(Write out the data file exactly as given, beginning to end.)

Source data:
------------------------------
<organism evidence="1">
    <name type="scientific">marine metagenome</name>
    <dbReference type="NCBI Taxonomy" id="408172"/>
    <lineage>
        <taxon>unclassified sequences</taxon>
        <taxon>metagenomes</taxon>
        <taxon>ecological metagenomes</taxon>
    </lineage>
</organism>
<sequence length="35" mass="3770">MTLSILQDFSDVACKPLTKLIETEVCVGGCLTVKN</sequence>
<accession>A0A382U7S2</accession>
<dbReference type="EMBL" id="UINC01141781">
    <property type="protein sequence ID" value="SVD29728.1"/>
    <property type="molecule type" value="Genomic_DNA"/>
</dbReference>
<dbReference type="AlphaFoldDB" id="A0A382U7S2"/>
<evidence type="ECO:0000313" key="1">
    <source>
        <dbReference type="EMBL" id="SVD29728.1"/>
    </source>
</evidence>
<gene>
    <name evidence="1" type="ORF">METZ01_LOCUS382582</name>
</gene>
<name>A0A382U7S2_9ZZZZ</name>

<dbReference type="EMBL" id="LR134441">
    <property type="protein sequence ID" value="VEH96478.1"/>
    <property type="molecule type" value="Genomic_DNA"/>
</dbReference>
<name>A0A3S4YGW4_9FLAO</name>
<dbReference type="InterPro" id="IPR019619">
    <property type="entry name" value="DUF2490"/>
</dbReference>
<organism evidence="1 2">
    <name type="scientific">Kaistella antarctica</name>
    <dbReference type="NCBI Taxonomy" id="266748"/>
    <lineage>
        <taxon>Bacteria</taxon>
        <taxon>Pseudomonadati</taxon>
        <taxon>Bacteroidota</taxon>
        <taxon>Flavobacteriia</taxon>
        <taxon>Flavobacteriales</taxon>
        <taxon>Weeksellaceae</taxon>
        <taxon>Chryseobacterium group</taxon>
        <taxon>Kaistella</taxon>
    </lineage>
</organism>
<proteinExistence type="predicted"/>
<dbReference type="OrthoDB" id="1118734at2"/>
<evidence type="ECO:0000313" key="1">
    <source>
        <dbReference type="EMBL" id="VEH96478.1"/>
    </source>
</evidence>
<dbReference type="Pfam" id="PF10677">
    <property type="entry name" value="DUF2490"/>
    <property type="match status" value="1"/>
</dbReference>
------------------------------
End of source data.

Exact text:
<organism evidence="1">
    <name type="scientific">marine metagenome</name>
    <dbReference type="NCBI Taxonomy" id="408172"/>
    <lineage>
        <taxon>unclassified sequences</taxon>
        <taxon>metagenomes</taxon>
        <taxon>ecological metagenomes</taxon>
    </lineage>
</organism>
<sequence length="35" mass="3770">MTLSILQDFSDVACKPLTKLIETEVCVGGCLTVKN</sequence>
<accession>A0A382U7S2</accession>
<dbReference type="EMBL" id="UINC01141781">
    <property type="protein sequence ID" value="SVD29728.1"/>
    <property type="molecule type" value="Genomic_DNA"/>
</dbReference>
<dbReference type="AlphaFoldDB" id="A0A382U7S2"/>
<evidence type="ECO:0000313" key="1">
    <source>
        <dbReference type="EMBL" id="SVD29728.1"/>
    </source>
</evidence>
<gene>
    <name evidence="1" type="ORF">METZ01_LOCUS382582</name>
</gene>
<name>A0A382U7S2_9ZZZZ</name>

<dbReference type="EMBL" id="LR134441">
    <property type="protein sequence ID" value="VEH96478.1"/>
    <property type="molecule type" value="Genomic_DNA"/>
</dbReference>
<name>A0A3S4YGW4_9FLAO</name>
<dbReference type="InterPro" id="IPR019619">
    <property type="entry name" value="DUF2490"/>
</dbReference>
<organism evidence="1 2">
    <name type="scientific">Kaistella antarctica</name>
    <dbReference type="NCBI Taxonomy" id="266748"/>
    <lineage>
        <taxon>Bacteria</taxon>
        <taxon>Pseudomonadati</taxon>
        <taxon>Bacteroidota</taxon>
        <taxon>Flavobacteriia</taxon>
        <taxon>Flavobacteriales</taxon>
        <taxon>Weeksellaceae</taxon>
        <taxon>Chryseobacterium group</taxon>
        <taxon>Kaistella</taxon>
    </lineage>
</organism>
<proteinExistence type="predicted"/>
<dbReference type="OrthoDB" id="1118734at2"/>
<evidence type="ECO:0000313" key="1">
    <source>
        <dbReference type="EMBL" id="VEH96478.1"/>
    </source>
</evidence>
<dbReference type="Pfam" id="PF10677">
    <property type="entry name" value="DUF2490"/>
    <property type="match status" value="1"/>
</dbReference>